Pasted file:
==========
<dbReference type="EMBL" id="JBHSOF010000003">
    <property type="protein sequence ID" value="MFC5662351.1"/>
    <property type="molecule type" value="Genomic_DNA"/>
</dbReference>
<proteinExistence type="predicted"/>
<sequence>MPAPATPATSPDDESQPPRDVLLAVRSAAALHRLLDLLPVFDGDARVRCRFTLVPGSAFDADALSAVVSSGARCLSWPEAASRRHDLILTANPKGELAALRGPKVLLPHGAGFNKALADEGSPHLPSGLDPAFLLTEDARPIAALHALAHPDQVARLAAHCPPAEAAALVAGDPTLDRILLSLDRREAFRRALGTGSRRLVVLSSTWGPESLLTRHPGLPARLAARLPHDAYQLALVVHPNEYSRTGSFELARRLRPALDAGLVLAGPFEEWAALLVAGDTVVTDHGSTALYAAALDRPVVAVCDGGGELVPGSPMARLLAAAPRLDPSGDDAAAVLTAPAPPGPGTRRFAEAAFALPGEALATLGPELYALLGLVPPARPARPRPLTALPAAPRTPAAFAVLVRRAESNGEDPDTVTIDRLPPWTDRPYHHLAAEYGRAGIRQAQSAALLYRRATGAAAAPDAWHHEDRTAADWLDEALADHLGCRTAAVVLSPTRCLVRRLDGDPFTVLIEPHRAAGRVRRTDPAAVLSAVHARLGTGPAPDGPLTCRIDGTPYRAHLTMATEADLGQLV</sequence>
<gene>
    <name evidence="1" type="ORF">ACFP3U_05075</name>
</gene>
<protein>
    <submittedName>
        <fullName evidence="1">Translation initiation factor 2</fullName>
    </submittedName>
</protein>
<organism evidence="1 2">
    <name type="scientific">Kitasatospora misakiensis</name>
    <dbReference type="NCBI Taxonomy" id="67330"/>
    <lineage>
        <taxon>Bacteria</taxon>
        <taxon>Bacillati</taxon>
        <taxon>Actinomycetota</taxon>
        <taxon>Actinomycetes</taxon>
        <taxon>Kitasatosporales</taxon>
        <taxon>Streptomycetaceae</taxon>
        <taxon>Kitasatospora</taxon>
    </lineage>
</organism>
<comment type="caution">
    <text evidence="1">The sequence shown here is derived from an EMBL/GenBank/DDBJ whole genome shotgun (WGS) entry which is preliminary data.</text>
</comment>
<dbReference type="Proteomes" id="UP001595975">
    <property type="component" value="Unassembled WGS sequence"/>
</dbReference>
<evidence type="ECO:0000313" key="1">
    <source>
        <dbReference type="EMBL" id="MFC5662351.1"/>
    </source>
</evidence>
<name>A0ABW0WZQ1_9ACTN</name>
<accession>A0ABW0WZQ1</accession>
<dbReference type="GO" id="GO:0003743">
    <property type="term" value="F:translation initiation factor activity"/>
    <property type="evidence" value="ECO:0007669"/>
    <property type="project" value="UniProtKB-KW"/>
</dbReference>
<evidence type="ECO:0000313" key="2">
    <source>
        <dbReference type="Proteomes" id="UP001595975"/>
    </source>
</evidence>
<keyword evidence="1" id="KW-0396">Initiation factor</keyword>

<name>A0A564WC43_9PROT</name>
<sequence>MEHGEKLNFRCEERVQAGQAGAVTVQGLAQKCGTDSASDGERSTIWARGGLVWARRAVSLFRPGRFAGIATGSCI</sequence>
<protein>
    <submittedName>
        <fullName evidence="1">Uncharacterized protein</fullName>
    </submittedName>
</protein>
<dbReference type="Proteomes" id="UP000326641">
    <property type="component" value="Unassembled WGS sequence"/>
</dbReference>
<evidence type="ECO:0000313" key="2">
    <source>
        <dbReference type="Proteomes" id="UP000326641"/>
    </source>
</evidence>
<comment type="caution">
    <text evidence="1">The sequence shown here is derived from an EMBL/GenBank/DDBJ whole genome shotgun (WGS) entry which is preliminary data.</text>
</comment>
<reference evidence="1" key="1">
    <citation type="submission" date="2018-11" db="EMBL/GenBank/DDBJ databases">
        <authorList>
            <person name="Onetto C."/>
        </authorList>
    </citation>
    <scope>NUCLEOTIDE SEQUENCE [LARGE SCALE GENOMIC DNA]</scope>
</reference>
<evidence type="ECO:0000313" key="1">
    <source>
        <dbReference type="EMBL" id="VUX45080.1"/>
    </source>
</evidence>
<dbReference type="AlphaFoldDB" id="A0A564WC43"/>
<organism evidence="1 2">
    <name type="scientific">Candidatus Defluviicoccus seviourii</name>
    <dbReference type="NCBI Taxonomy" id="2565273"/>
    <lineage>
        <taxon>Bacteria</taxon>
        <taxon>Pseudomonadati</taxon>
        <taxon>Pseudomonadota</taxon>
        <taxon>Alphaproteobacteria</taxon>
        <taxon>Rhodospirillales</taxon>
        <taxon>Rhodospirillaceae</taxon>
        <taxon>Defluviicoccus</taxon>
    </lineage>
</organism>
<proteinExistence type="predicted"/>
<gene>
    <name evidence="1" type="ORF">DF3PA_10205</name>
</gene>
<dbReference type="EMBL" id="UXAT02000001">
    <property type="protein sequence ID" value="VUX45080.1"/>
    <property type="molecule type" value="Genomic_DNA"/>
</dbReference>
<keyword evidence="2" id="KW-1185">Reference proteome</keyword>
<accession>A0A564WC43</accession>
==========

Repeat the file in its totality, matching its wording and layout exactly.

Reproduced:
<dbReference type="EMBL" id="JBHSOF010000003">
    <property type="protein sequence ID" value="MFC5662351.1"/>
    <property type="molecule type" value="Genomic_DNA"/>
</dbReference>
<proteinExistence type="predicted"/>
<sequence>MPAPATPATSPDDESQPPRDVLLAVRSAAALHRLLDLLPVFDGDARVRCRFTLVPGSAFDADALSAVVSSGARCLSWPEAASRRHDLILTANPKGELAALRGPKVLLPHGAGFNKALADEGSPHLPSGLDPAFLLTEDARPIAALHALAHPDQVARLAAHCPPAEAAALVAGDPTLDRILLSLDRREAFRRALGTGSRRLVVLSSTWGPESLLTRHPGLPARLAARLPHDAYQLALVVHPNEYSRTGSFELARRLRPALDAGLVLAGPFEEWAALLVAGDTVVTDHGSTALYAAALDRPVVAVCDGGGELVPGSPMARLLAAAPRLDPSGDDAAAVLTAPAPPGPGTRRFAEAAFALPGEALATLGPELYALLGLVPPARPARPRPLTALPAAPRTPAAFAVLVRRAESNGEDPDTVTIDRLPPWTDRPYHHLAAEYGRAGIRQAQSAALLYRRATGAAAAPDAWHHEDRTAADWLDEALADHLGCRTAAVVLSPTRCLVRRLDGDPFTVLIEPHRAAGRVRRTDPAAVLSAVHARLGTGPAPDGPLTCRIDGTPYRAHLTMATEADLGQLV</sequence>
<gene>
    <name evidence="1" type="ORF">ACFP3U_05075</name>
</gene>
<protein>
    <submittedName>
        <fullName evidence="1">Translation initiation factor 2</fullName>
    </submittedName>
</protein>
<organism evidence="1 2">
    <name type="scientific">Kitasatospora misakiensis</name>
    <dbReference type="NCBI Taxonomy" id="67330"/>
    <lineage>
        <taxon>Bacteria</taxon>
        <taxon>Bacillati</taxon>
        <taxon>Actinomycetota</taxon>
        <taxon>Actinomycetes</taxon>
        <taxon>Kitasatosporales</taxon>
        <taxon>Streptomycetaceae</taxon>
        <taxon>Kitasatospora</taxon>
    </lineage>
</organism>
<comment type="caution">
    <text evidence="1">The sequence shown here is derived from an EMBL/GenBank/DDBJ whole genome shotgun (WGS) entry which is preliminary data.</text>
</comment>
<dbReference type="Proteomes" id="UP001595975">
    <property type="component" value="Unassembled WGS sequence"/>
</dbReference>
<evidence type="ECO:0000313" key="1">
    <source>
        <dbReference type="EMBL" id="MFC5662351.1"/>
    </source>
</evidence>
<name>A0ABW0WZQ1_9ACTN</name>
<accession>A0ABW0WZQ1</accession>
<dbReference type="GO" id="GO:0003743">
    <property type="term" value="F:translation initiation factor activity"/>
    <property type="evidence" value="ECO:0007669"/>
    <property type="project" value="UniProtKB-KW"/>
</dbReference>
<evidence type="ECO:0000313" key="2">
    <source>
        <dbReference type="Proteomes" id="UP001595975"/>
    </source>
</evidence>
<keyword evidence="1" id="KW-0396">Initiation factor</keyword>

<name>A0A564WC43_9PROT</name>
<sequence>MEHGEKLNFRCEERVQAGQAGAVTVQGLAQKCGTDSASDGERSTIWARGGLVWARRAVSLFRPGRFAGIATGSCI</sequence>
<protein>
    <submittedName>
        <fullName evidence="1">Uncharacterized protein</fullName>
    </submittedName>
</protein>
<dbReference type="Proteomes" id="UP000326641">
    <property type="component" value="Unassembled WGS sequence"/>
</dbReference>
<evidence type="ECO:0000313" key="2">
    <source>
        <dbReference type="Proteomes" id="UP000326641"/>
    </source>
</evidence>
<comment type="caution">
    <text evidence="1">The sequence shown here is derived from an EMBL/GenBank/DDBJ whole genome shotgun (WGS) entry which is preliminary data.</text>
</comment>
<reference evidence="1" key="1">
    <citation type="submission" date="2018-11" db="EMBL/GenBank/DDBJ databases">
        <authorList>
            <person name="Onetto C."/>
        </authorList>
    </citation>
    <scope>NUCLEOTIDE SEQUENCE [LARGE SCALE GENOMIC DNA]</scope>
</reference>
<evidence type="ECO:0000313" key="1">
    <source>
        <dbReference type="EMBL" id="VUX45080.1"/>
    </source>
</evidence>
<dbReference type="AlphaFoldDB" id="A0A564WC43"/>
<organism evidence="1 2">
    <name type="scientific">Candidatus Defluviicoccus seviourii</name>
    <dbReference type="NCBI Taxonomy" id="2565273"/>
    <lineage>
        <taxon>Bacteria</taxon>
        <taxon>Pseudomonadati</taxon>
        <taxon>Pseudomonadota</taxon>
        <taxon>Alphaproteobacteria</taxon>
        <taxon>Rhodospirillales</taxon>
        <taxon>Rhodospirillaceae</taxon>
        <taxon>Defluviicoccus</taxon>
    </lineage>
</organism>
<proteinExistence type="predicted"/>
<gene>
    <name evidence="1" type="ORF">DF3PA_10205</name>
</gene>
<dbReference type="EMBL" id="UXAT02000001">
    <property type="protein sequence ID" value="VUX45080.1"/>
    <property type="molecule type" value="Genomic_DNA"/>
</dbReference>
<keyword evidence="2" id="KW-1185">Reference proteome</keyword>
<accession>A0A564WC43</accession>